05-26-2016 12:18 PM
For those of us who can't remember how weird we ourselves were during adolescence, I recently came across a wonderful article by Maggie Dent. I grew up with only sisters, so it was even more enlightening to view her insights. Here's the link:
I had a laugh while reading but also lots of "Oh, so THAT'S why he does that".
05-28-2016 11:03 AM - edited 05-28-2016 11:08 AM
I am not a mum (obviously!) but I definitely relate as a single dad to how strange 15 & 16 year old boys are. Especially disappearing milo tins, or more often the case nutella jars!
Even as a dad you still only have a dim recollections of what it was like at their age. I guess I should cut them a bit more slack when they "forget" every single day to pack/unpack the dishwasher
06-01-2016 11:17 AM - edited 06-01-2016 11:20 AM
I also grew up with only sisters, and almost all girl cousins - now the next generation in our family are almost all boys. My sister and all the girl cousins had/are having boys.
I love the very practical list at the end for helping with teenage boys.
Also I love the great insight into why gaming is so appealing to teenage boys,
"If you are struggling with your son's gaming passion, knowing that it ticks all his passions – fun, risk taking, winning, making dopamine, playing with others and having people who like him share the experience – maybe you could try my 10 Agreements for Healthy Balance".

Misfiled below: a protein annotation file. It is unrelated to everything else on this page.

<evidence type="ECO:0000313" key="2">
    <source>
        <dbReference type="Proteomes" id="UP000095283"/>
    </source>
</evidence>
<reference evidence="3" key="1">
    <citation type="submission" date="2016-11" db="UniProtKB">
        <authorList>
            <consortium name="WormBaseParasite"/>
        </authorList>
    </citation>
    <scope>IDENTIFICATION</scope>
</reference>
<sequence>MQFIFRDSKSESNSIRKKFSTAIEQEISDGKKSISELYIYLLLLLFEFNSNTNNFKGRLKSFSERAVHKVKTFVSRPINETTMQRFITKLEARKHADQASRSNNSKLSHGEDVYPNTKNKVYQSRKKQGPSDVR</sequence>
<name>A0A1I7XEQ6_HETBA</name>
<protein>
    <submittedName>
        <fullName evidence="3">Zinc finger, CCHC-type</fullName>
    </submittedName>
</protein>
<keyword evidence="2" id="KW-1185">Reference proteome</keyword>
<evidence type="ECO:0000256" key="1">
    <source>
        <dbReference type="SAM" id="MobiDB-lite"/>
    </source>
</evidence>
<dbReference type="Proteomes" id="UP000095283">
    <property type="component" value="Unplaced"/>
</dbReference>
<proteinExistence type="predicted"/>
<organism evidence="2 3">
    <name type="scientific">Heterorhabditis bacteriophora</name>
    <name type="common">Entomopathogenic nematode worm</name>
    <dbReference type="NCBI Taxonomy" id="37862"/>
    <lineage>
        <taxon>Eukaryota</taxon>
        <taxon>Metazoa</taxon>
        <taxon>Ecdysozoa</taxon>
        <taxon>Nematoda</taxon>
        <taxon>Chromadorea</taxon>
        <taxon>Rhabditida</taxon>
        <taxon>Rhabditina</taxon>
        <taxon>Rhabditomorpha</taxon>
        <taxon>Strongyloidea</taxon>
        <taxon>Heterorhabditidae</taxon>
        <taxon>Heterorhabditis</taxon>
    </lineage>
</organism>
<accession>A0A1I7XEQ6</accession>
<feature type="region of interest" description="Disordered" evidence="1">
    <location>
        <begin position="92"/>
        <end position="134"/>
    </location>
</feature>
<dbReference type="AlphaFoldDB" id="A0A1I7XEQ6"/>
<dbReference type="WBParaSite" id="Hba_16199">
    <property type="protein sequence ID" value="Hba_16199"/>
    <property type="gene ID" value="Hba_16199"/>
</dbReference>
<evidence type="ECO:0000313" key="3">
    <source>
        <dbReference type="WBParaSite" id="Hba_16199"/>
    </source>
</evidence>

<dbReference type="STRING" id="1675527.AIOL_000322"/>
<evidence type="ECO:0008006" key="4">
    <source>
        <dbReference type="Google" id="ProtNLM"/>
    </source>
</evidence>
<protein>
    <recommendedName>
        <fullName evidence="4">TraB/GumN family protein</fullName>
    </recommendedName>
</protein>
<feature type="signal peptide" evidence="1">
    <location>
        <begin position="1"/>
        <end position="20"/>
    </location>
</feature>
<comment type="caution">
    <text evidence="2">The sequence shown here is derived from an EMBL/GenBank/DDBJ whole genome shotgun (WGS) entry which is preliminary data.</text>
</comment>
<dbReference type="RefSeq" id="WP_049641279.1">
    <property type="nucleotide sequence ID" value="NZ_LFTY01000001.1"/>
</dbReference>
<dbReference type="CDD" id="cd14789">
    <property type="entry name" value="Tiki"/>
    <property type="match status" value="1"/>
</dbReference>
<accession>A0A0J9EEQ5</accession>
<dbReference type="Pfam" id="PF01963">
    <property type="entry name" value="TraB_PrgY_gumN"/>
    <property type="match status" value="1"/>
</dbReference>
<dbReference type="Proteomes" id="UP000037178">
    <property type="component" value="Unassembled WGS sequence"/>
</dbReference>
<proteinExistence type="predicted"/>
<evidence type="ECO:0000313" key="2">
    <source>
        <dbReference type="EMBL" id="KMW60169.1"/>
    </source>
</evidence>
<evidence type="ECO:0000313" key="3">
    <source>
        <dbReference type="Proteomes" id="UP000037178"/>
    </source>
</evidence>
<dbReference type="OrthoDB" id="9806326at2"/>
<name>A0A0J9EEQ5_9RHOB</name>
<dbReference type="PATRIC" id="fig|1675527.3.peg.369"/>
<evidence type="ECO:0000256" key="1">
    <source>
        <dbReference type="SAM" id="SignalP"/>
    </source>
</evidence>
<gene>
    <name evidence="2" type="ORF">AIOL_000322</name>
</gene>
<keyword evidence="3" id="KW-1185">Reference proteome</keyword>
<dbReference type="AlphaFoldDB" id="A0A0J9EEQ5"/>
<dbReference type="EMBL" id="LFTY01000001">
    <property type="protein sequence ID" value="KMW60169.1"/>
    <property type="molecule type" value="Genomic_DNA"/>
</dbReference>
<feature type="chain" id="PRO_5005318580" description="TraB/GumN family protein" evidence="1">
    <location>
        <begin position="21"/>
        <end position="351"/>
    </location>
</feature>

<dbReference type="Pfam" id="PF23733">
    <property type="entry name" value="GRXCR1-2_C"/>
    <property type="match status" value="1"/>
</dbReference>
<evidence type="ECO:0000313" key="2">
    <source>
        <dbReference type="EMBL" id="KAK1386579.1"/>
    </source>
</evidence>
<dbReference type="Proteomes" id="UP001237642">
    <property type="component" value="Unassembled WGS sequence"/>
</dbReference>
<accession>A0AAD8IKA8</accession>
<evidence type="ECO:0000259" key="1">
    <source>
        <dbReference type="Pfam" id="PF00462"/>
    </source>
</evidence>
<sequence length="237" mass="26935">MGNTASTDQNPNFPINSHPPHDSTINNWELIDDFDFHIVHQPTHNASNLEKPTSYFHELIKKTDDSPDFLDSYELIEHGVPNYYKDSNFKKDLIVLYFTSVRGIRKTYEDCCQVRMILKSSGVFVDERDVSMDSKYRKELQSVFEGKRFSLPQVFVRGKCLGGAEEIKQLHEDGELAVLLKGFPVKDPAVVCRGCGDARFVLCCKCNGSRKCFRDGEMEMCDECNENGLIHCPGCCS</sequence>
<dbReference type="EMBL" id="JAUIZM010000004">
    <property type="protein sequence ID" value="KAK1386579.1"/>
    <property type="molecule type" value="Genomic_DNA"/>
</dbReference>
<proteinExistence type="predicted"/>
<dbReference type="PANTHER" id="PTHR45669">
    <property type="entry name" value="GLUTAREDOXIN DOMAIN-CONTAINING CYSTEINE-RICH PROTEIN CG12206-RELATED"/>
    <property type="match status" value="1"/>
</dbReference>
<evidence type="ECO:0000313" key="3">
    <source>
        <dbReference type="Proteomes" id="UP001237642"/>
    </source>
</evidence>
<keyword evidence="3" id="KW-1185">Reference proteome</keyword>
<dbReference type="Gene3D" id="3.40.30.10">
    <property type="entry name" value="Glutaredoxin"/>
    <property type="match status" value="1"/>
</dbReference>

This is a good find, thanks for sharing @Mitzi
06-07-2016 01:32 PM
That's a great page, thanks Mitzi.
Even though it's not "targeted" at dads, I see a lot of good old common sense and some great background info there. My Mr 19 was a very difficult young man in his early teens, very difficult indeed. He was "asked to seek his future education" at another school by his then current high school and generally devoid of direction it seemed. Couple this with severe, properly diagnosed through brain scans, ADHD and it's not a good package. Sport, a couple of good mates and unconditional love from his parents slowly worked things out for him and he settled right down by mid year 11, doing well enough in his HSC to study law. He is close to the top of his group at uni too, a real turn around.
So other parents, when you wonder what will the future be for your difficult, listless, irresponsible teen boy there is hope. You need to give him unconditional love as the major thing IMHO. Then I'd suggest helping him to find a passion, sport, Scouting etc. Good luck!